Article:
Sentences of Imprisonment for Public Protection (IPPs), sometimes known as indeterminate or indefinite sentences, were created by the Criminal Justice Act 2003 and started to be used in April 2005. An example of this form of sentencing can be found in the case of the nursery worker Vanessa George who abused children in her care. She was given an indefinite sentence and, although the minimum term set by the trial Judge was 7 years, he warned her that she may spend the rest of her days in prison. Vanessa George's co-defendant, to whom indecent images were sent, was also given an indeterminate prison sentence.
The problem was that these IPPs were used too widely and were seen as an infringement of human rights. The Legal Aid, Sentencing and Punishment of Offenders Act 2012 brought about the abolishment of IPPs and introduced new extended sentences for criminals convicted of serious sexual or violent offences.
This new Extended Determinate Sentence has a custody period and an extended licence period. Offenders receiving this sentence must serve a minimum of two thirds of the custody period. If the custodial part of the sentence is less than 10 years, release is automatic at the two thirds point. A sentence of more than 10 years means the offender will have to go to the Parole Board before being released.
The licence runs to the end of the extension period. So, if someone is released at the two thirds point, they are on licence for the rest of the custody period and the whole of the licence period. This does not affect people already sentenced.
The defendant's record, whether of good character or otherwise, is likely to be taken into account when sentencing. We usually hear about the defendant's previous record and it is only right that this is taken into account, as it could be that the individual has not responded to earlier sentences aimed at rehabilitation and reform. Similarly, it could be the defendant's first offence and this may mean that the court are more likely to hand out a non custodial sentence whereas an habitual criminal may expect to go to prison.
If there are any social reports about the defendant's background then the the court may well ask to see and consider such reports prior to sentencing. If there is no such report into the background of the accused and the trial raised issues about drug taking or vulnerability, then the court is likely to ask for such a report to be made available.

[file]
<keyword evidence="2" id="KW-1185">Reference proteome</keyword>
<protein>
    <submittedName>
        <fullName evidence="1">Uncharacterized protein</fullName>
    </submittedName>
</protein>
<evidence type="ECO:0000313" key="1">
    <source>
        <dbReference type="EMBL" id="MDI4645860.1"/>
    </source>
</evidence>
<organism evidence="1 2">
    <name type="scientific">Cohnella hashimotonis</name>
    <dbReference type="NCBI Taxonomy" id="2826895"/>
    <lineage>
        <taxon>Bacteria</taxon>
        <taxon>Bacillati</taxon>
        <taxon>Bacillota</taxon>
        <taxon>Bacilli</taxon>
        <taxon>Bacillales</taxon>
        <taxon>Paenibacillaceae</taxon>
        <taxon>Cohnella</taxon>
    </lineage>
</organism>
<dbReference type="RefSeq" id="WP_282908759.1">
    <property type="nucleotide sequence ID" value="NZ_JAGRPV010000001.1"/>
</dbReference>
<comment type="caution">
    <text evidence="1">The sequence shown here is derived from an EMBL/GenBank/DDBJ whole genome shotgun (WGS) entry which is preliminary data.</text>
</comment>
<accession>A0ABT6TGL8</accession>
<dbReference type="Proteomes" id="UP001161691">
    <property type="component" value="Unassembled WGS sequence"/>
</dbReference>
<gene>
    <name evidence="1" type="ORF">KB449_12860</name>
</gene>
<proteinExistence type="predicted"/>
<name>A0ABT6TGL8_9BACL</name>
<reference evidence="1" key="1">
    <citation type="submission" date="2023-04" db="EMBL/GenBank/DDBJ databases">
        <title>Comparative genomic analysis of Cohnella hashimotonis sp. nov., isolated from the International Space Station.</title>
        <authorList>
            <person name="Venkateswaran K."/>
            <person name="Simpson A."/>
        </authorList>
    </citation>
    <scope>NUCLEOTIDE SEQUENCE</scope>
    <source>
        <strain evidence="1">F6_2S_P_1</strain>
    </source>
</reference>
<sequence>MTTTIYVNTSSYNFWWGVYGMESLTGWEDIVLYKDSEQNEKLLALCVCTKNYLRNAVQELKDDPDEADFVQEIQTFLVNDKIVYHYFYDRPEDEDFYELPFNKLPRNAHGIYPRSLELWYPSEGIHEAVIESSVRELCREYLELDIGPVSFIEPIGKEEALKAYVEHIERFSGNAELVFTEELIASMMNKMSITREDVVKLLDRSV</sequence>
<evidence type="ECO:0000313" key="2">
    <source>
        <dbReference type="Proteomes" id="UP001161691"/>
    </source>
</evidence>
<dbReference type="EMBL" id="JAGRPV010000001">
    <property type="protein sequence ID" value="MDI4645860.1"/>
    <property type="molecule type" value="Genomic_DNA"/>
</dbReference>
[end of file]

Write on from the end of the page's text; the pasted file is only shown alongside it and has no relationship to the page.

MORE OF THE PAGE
Criminal liability does not depend upon the prosecution proving that the accused had a motive in order to secure a conviction but motive may be a relevant factor when it comes to sentencing. Such motives as personal gain and greed will count against the offender, as will preying upon the elderly or vulnerable for financial gain.
An early plea of guilty will obviously signal to the court that the accused was prepared to acknowledge responsibility for the wrongdoing. An early plea also saves tax payer's money in that an expensive and time consuming trial may be averted. As a result the court may discount the sentence by up to one third and this will be explained by the Magistrate or Judge at the time of sentencing.
A sentence may be prescribed by statute and the Magistrates or Judge will obviously need to be aware of the sentencing range available to them. There will be a maximum and a minimum to consider. A judge, when imposing a life sentence, is required to set a minimum period (the tariff). This period of time must expire before the Parole board can consider whether it would be safe to release the prisoner on licence. Sentencing guidelines set out the tariff, minimum period of time, for different types of killing in the case of murder for example the use of knives, firearms etc.